A New Device Allows the Blind to See Again

November 13, 2019 Updated: November 13, 2019

Jason Esterhuizen had always dreamed of becoming a pilot. Tragically, a car accident left him blind. Eight years later, he’s able to see for the first time again thanks to a new medical device.

Esterhuizen was 23 years old when he was driving in his native South Africa in December 2011. While he was driving, a pedestrian ran in front of him. Esterhuizen swerved to avoid him, but lost control of the car.

The car hit the curb, and flipped over. Esterhuizen wasn’t wearing his seatbelt, and his face collided with the dashboard before he was ejected from the vehicle.

Esterhuizen at UCLA
Jason Esterhuizen was blind for eight years. (Courtesy of UCLA Health)

Esterhuizen faded in and out of consciousness, and woke up two weeks later after being put into a medically induced coma.

“I’m lucky to be alive,” Esterhuizen told The Epoch Times.

Loss of Eyesight

Esterhuizen lost his right eye, tore the optic nerve in his left eye, broke both eye sockets, his nose, his jaw, his cheekbone, and fractured his skull.

When Esterhuizen first woke up he was in shock. In fact, he thought he was dreaming. The doctor arrived, and told him he had been in a car accident, and that as a result of his injuries he would never be able to see again.

Esterhuizen was shaken, and struggled to accept the fact that he was blind.

“Honestly it took me about two years to actually make my peace with it. I was struggling to accept the fact that I’m blind,” Esterhuizen explained.

Esterhuizen at UCLA
Jason Esterhuizen lived in complete darkness for eight years following his car accident. (Courtesy of UCLA Health)

After Esterhuizen came to grips with his blindness, he began to embrace life more and more.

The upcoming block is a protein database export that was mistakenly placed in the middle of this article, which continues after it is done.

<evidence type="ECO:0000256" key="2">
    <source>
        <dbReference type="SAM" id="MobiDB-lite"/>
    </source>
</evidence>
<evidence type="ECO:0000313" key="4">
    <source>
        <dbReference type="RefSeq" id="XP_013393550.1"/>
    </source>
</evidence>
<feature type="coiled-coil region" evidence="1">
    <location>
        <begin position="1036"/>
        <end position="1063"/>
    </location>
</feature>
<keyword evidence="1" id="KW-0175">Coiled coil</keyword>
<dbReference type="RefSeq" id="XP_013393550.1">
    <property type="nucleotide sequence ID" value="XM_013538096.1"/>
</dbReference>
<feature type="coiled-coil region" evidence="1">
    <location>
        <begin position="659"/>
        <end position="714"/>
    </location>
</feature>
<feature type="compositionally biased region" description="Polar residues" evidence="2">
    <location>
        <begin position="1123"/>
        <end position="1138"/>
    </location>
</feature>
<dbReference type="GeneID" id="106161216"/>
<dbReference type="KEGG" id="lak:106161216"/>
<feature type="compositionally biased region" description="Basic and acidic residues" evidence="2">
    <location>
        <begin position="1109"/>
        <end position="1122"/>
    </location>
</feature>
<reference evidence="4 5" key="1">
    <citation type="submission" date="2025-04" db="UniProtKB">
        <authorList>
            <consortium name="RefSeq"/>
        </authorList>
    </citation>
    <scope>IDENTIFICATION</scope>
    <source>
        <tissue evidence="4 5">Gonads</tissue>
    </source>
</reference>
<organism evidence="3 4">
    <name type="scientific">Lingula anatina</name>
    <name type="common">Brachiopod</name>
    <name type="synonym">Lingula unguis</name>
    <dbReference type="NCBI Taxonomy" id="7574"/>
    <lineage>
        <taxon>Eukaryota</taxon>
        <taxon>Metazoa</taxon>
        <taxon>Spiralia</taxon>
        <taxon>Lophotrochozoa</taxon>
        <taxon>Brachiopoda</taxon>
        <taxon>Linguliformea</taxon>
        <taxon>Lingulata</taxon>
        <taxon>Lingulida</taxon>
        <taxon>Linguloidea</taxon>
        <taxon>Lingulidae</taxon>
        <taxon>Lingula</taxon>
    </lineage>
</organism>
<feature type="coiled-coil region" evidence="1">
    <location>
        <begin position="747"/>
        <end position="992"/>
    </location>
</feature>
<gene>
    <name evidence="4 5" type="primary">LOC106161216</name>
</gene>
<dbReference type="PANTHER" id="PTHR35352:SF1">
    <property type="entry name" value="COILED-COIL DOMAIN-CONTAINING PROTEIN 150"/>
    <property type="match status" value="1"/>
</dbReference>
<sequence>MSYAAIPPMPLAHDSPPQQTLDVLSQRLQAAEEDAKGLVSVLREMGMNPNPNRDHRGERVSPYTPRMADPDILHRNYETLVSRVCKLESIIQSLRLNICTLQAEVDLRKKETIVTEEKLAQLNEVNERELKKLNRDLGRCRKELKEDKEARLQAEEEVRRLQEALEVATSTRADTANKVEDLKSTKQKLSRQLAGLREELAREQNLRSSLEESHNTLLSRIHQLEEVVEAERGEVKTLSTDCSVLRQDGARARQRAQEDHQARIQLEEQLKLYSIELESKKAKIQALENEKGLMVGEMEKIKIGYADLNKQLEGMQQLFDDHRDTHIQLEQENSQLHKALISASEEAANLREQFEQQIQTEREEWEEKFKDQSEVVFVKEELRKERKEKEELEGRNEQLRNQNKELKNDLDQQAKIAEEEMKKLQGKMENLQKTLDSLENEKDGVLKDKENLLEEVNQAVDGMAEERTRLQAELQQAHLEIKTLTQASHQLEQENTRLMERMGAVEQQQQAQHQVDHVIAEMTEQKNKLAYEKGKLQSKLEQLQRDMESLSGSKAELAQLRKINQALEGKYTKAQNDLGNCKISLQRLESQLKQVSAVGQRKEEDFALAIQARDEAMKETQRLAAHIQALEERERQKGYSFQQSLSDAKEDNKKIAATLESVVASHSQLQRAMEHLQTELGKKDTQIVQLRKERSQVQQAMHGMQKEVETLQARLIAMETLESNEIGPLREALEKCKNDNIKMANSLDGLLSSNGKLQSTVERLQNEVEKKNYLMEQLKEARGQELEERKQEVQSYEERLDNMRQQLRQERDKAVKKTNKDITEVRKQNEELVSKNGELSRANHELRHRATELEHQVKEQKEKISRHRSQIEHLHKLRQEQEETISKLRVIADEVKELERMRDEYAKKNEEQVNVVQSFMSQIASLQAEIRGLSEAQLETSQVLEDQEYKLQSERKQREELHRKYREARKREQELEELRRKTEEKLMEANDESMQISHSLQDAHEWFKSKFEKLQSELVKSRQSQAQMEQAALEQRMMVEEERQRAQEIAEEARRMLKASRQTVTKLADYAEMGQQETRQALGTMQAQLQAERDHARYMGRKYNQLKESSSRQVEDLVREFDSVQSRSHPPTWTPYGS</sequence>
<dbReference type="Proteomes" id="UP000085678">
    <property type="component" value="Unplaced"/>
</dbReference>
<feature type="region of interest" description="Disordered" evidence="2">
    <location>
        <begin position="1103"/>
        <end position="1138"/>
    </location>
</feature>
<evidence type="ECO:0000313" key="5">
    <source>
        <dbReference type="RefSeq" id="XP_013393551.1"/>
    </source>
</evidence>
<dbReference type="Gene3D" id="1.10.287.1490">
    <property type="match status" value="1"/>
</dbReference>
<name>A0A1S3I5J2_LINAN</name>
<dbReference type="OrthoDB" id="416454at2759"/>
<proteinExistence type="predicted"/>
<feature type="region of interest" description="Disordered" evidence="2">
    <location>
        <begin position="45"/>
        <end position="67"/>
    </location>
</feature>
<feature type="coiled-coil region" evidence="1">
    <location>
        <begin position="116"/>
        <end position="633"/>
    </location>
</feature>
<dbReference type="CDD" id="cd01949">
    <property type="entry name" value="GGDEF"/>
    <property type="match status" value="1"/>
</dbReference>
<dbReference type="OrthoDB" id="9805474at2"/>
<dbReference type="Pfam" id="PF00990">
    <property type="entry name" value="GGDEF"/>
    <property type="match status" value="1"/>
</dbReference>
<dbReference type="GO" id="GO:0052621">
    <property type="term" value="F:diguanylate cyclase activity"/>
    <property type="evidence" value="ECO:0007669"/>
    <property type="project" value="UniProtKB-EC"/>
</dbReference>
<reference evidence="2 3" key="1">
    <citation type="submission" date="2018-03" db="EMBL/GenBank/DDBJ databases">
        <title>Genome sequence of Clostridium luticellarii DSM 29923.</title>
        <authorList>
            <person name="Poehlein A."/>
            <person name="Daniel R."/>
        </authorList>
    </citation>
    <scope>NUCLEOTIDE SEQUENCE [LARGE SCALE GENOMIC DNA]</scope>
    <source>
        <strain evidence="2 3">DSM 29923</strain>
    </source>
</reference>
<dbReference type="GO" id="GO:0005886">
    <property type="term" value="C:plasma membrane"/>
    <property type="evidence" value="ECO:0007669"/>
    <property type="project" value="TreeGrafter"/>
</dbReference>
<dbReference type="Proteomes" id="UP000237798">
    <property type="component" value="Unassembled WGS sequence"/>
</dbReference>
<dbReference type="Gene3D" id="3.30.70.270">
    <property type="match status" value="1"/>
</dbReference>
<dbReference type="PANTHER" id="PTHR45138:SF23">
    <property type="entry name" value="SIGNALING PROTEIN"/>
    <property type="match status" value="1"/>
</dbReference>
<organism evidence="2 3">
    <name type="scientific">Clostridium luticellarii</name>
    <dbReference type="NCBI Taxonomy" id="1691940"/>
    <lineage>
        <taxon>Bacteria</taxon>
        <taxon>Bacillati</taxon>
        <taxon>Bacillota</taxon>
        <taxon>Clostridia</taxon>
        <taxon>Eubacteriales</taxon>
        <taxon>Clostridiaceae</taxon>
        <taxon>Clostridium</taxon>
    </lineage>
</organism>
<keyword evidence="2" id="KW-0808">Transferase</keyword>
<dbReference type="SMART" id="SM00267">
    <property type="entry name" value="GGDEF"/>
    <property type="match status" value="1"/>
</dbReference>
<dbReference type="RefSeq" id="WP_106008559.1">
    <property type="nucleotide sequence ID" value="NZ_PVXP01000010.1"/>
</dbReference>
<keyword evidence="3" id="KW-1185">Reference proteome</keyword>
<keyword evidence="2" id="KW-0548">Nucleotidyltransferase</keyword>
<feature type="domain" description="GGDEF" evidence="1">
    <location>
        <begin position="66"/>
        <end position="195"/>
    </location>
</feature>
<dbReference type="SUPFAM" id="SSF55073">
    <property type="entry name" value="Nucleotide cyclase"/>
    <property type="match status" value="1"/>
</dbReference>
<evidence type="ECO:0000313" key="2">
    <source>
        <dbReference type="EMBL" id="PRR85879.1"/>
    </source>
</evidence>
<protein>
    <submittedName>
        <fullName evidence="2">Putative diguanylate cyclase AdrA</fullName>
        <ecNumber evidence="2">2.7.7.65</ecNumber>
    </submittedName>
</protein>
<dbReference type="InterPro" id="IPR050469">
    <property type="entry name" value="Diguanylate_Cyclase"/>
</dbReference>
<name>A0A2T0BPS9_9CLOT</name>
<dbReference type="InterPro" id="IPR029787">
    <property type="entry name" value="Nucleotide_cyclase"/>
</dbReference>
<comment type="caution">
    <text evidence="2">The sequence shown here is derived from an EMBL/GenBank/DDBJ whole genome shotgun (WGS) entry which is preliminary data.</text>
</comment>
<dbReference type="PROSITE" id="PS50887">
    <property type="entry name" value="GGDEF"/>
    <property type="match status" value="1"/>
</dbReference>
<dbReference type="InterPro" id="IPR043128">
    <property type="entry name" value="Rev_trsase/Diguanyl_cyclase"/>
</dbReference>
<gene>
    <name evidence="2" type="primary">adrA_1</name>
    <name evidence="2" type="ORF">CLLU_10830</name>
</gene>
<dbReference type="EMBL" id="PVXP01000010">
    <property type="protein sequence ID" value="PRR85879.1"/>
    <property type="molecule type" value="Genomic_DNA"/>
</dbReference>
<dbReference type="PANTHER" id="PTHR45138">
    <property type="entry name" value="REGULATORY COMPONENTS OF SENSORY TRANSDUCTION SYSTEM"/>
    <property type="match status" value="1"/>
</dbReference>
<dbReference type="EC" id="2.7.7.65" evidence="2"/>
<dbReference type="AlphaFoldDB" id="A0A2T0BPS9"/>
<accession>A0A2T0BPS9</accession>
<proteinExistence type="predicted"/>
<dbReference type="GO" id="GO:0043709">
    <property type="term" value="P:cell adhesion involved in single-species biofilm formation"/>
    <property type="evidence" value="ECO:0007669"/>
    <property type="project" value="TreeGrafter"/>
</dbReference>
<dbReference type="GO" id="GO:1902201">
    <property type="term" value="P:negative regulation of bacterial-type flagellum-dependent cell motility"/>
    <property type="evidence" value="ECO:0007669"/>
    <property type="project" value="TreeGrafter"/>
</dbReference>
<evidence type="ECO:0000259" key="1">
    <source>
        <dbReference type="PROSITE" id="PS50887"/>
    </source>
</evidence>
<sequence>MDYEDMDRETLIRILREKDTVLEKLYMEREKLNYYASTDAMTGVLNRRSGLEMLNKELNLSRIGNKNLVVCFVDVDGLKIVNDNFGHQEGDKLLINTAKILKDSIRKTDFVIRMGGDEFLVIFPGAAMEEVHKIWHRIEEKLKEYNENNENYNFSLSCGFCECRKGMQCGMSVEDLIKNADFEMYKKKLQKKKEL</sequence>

He started going out again, and would to ride a motorcycle while following the sound of his brother-in-law’s four wheeler in front of him on their farm.

He started going out with friends again, and adapted to the challenges of not being able to see. Despite experiencing frustrating days, he eventually made peace with the fact that he would be blind for the rest of his life.

Out of the Darkness

Five years ago, Esterhuizen was listening to a show called “Carte Blanche” in South Africa which is similar to our news program “60 Minutes” here in the United States. There was a story about experimental implants for patients with retinitis pigmentosa that was helping restore their vision. UCLA’s David Geffen School of Medicine had partnered with the company Second Sight to develop a device called Orion.

Before Esterhuizen could reach out to them, a friend of his had already done so on his behalf.

Esterhuizen was invited to the United States to participate in the experimental trial of the device in March 2018. After his medical and psychological screening, Esterhuizen was scheduled for surgery on March 29, 2018.

Doctors at UCLA removed a small piece of Esterhuizen’s skull, and placed an implant with 6o electrodes on the visual cortex of his brain. They then replaced the little piece of skull, and sealed the incision. After a month of recovery, doctors tested each electrode on the implant to see which ones were most effective.

Esterhuizen sorts laundry
Jason Esterhuizen can now distinguish between light and dark, identify objects, sort laundry, and cross the street safely. (Courtesy of UCLA Health)

Esterhuizen wears a pair of sunglasses which have a small camera attached to them. The camera translates images into electrical pulses, which stimulate the electrodes on the implant on his visual cortex. The implant then delivers electrical pulses to his primary visual cortex that allow him to see again to a great extent.

“That first moment when they turn it on is amazing, but then I think even more moving is hearing stories about how they use the device and how it becomes such a natural part of what they do,” Dr. Nader Pouratian said.

Esterhuizen can now see movement, can distinguish between light and dark, sort laundry, identify objects around him, and cross the street safely.

“Every time I switch this thing on and I can see stuff I just get this huge smile on my face because I can see something again,” Esterhuizen said.